Chuck Randolph: Individuals or companies?

Dr. Jeremy Weisz: Companies.

Chuck Randolph: So, that’s a great question. I think of conjunction, conjunction points or synchronization. And I’ll give you a quick aside. The last 15 years in my military career was in information operation. And really, it was like having another full-time job. But a lot of information operations in the army was about, at some level, synchronization. And that stuck with me as an officer. I mean, as an officer, a lot of times non-commissioned officers or sergeants and NCOs, they get to do all the fun, and the officers have to go away, do a bunch of planning courses. But every once in a while, some stuff sticks from those. And something that I learned as an IO, information operations practitioner, was this idea of like, "Look, my main role here is to get everyone on the same page." So I often think of conjunction points in terms of, what should we do if we’re standing up security functions?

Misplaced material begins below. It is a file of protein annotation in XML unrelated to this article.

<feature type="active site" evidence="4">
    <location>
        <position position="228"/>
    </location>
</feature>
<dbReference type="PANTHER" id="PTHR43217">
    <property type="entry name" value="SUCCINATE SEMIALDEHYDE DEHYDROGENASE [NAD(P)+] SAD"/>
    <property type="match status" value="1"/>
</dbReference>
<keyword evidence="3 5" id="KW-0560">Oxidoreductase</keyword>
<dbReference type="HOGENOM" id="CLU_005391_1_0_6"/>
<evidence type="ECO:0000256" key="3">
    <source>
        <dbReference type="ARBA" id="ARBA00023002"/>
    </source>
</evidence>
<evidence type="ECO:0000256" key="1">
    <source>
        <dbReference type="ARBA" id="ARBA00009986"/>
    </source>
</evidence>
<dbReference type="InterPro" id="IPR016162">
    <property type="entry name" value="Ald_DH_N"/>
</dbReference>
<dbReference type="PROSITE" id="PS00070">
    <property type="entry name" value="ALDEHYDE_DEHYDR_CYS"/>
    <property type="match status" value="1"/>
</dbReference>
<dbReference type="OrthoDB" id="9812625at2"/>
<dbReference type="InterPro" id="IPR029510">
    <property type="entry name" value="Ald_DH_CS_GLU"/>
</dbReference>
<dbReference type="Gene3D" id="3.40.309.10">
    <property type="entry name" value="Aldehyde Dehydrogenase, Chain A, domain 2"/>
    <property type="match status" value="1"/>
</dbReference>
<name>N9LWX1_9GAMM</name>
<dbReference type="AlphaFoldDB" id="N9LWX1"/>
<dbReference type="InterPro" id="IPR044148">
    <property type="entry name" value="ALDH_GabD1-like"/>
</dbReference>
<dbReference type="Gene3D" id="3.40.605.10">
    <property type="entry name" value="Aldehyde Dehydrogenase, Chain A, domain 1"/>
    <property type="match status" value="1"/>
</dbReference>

Chuck Randolph: And if you think of just briefly things like assessments. If we’re doing digital and physical assessments, can we combine those? So if we’re going to the CEO, if we’re going to Jeremy the CEO of the widget company’s home, let’s make sure if we’re there to do a physical assessment, let’s add a digital lens. Or vice versa, if we’ve been asked to do the network, could we please go ahead and bring up like, "Hey, has anybody thought to do a physical assessment so that we can cover our bases?" That also includes things like social media scrubbing, personally identifiable information or PII that we need to find and take down. Communication, something else that I think is important, because oftentimes, and I think it’s getting better, but oftentimes digital and physical security folks aren’t always on the same sheet.